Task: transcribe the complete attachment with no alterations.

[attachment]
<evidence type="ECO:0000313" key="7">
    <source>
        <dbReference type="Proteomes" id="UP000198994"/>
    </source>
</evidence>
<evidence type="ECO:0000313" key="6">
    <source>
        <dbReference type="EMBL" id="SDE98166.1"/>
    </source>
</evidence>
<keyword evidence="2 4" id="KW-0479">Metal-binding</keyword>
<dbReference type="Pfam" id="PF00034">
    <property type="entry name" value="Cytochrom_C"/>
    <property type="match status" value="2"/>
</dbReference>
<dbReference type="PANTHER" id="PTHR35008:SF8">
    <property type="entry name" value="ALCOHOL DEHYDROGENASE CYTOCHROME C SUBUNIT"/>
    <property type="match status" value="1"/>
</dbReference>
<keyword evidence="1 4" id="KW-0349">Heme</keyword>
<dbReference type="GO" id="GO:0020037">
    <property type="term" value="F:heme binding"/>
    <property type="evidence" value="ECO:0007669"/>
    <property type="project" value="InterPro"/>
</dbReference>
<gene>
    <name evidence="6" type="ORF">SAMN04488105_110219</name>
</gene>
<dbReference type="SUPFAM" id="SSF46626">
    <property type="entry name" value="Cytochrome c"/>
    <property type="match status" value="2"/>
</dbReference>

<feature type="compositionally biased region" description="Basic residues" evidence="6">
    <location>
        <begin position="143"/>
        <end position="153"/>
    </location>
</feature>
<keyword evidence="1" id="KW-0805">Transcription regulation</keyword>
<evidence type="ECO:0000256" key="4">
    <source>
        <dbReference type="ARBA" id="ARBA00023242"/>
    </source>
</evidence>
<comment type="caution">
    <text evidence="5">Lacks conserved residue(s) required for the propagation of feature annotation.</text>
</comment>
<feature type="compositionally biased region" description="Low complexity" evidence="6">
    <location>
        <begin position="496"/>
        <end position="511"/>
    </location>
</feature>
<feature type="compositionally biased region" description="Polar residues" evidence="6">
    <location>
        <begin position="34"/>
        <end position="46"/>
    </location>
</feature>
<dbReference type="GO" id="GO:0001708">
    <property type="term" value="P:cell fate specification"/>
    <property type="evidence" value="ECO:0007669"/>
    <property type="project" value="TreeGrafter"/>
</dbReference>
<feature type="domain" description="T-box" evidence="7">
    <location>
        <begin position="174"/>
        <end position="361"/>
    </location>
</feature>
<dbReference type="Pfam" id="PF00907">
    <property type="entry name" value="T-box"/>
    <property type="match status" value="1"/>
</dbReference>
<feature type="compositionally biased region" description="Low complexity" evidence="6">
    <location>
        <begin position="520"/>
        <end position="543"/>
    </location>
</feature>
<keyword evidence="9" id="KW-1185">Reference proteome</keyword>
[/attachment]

<evidence type="ECO:0000313" key="7">
    <source>
        <dbReference type="Proteomes" id="UP000198994"/>
    </source>
</evidence>
<evidence type="ECO:0000313" key="6">
    <source>
        <dbReference type="EMBL" id="SDE98166.1"/>
    </source>
</evidence>
<keyword evidence="2 4" id="KW-0479">Metal-binding</keyword>
<dbReference type="Pfam" id="PF00034">
    <property type="entry name" value="Cytochrom_C"/>
    <property type="match status" value="2"/>
</dbReference>
<dbReference type="PANTHER" id="PTHR35008:SF8">
    <property type="entry name" value="ALCOHOL DEHYDROGENASE CYTOCHROME C SUBUNIT"/>
    <property type="match status" value="1"/>
</dbReference>
<keyword evidence="1 4" id="KW-0349">Heme</keyword>
<dbReference type="GO" id="GO:0020037">
    <property type="term" value="F:heme binding"/>
    <property type="evidence" value="ECO:0007669"/>
    <property type="project" value="InterPro"/>
</dbReference>
<gene>
    <name evidence="6" type="ORF">SAMN04488105_110219</name>
</gene>
<dbReference type="SUPFAM" id="SSF46626">
    <property type="entry name" value="Cytochrome c"/>
    <property type="match status" value="2"/>
</dbReference>

<feature type="compositionally biased region" description="Basic residues" evidence="6">
    <location>
        <begin position="143"/>
        <end position="153"/>
    </location>
</feature>
<keyword evidence="1" id="KW-0805">Transcription regulation</keyword>
<evidence type="ECO:0000256" key="4">
    <source>
        <dbReference type="ARBA" id="ARBA00023242"/>
    </source>
</evidence>
<comment type="caution">
    <text evidence="5">Lacks conserved residue(s) required for the propagation of feature annotation.</text>
</comment>
<feature type="compositionally biased region" description="Low complexity" evidence="6">
    <location>
        <begin position="496"/>
        <end position="511"/>
    </location>
</feature>
<feature type="compositionally biased region" description="Polar residues" evidence="6">
    <location>
        <begin position="34"/>
        <end position="46"/>
    </location>
</feature>
<dbReference type="GO" id="GO:0001708">
    <property type="term" value="P:cell fate specification"/>
    <property type="evidence" value="ECO:0007669"/>
    <property type="project" value="TreeGrafter"/>
</dbReference>
<feature type="domain" description="T-box" evidence="7">
    <location>
        <begin position="174"/>
        <end position="361"/>
    </location>
</feature>
<dbReference type="Pfam" id="PF00907">
    <property type="entry name" value="T-box"/>
    <property type="match status" value="1"/>
</dbReference>
<feature type="compositionally biased region" description="Low complexity" evidence="6">
    <location>
        <begin position="520"/>
        <end position="543"/>
    </location>
</feature>
<keyword evidence="9" id="KW-1185">Reference proteome</keyword>